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Egypt: Shocked, Scared, and Still Divided

Egyptian garbage collectors and residents inspects the remains of the destroyed camp of ousted Mohammed Morsi supporters outside Rabaa al-Adawiya mosque on August 15 in Cairo
Egyptian garbage collectors and residents inspects the remains of the destroyed camp of ousted Mohammed Morsi supporters outside Rabaa al-Adawiya mosque on August 15 in CairoPhotograph by Khaled Desouki/AFP via Getty Images

As dusk settled over the dusty minarets and rooftop satellite dishes of Cairo yesterday, the city was in mourning. Violent clashes between security forces and protesters had left over 530 dead and thousands injured; the liberal Vice President Mohamed ElBaradei had just announced his resignation, and interim President Adli Mansour had declared a month-long state of emergency.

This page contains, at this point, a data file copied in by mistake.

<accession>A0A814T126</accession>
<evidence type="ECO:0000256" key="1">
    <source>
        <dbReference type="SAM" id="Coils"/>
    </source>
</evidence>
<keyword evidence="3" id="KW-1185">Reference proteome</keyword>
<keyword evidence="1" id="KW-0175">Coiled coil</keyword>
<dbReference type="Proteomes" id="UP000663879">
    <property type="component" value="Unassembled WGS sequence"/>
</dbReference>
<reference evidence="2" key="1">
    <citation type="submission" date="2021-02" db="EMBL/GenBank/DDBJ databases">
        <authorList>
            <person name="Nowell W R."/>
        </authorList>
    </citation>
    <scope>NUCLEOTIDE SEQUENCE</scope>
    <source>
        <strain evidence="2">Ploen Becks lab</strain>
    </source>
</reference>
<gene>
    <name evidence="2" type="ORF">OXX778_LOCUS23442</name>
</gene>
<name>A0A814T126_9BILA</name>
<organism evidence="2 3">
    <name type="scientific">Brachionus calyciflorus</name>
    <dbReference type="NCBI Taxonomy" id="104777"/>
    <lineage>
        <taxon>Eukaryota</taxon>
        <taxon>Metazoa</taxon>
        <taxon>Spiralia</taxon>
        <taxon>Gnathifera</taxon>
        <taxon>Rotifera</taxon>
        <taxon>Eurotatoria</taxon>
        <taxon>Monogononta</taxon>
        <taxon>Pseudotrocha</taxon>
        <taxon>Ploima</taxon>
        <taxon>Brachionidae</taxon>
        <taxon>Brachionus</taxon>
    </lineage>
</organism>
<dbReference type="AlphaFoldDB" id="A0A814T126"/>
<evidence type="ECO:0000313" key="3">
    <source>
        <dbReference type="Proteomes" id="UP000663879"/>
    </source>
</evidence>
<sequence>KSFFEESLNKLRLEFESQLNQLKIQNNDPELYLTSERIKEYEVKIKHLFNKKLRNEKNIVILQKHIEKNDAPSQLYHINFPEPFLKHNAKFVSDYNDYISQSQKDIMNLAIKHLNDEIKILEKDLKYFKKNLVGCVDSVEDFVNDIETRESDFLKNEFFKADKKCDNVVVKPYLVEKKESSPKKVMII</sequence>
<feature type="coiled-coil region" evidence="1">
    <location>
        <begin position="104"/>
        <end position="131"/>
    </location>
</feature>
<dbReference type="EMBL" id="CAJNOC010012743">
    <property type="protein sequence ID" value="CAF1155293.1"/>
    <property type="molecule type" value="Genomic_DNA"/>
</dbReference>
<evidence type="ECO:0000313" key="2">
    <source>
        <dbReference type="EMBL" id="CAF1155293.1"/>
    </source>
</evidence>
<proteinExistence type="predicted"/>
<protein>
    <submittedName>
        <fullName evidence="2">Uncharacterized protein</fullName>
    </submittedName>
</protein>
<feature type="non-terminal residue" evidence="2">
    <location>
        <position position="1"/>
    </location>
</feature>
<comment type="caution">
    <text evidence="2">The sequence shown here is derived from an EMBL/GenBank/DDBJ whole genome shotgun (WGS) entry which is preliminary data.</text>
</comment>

The back streets of Mohandeseen, an upper-middle class Cairo neighborhood, were mostly empty. A few young men gathered by a small, barricaded intersection, looking impatient and a little lost. Couples and families walked briskly through the streets, anxious to be home before the new curfew began. All was quiet, except for the tinny sound of news broadcasts emanating from the hundreds of television screens around the neighborhood.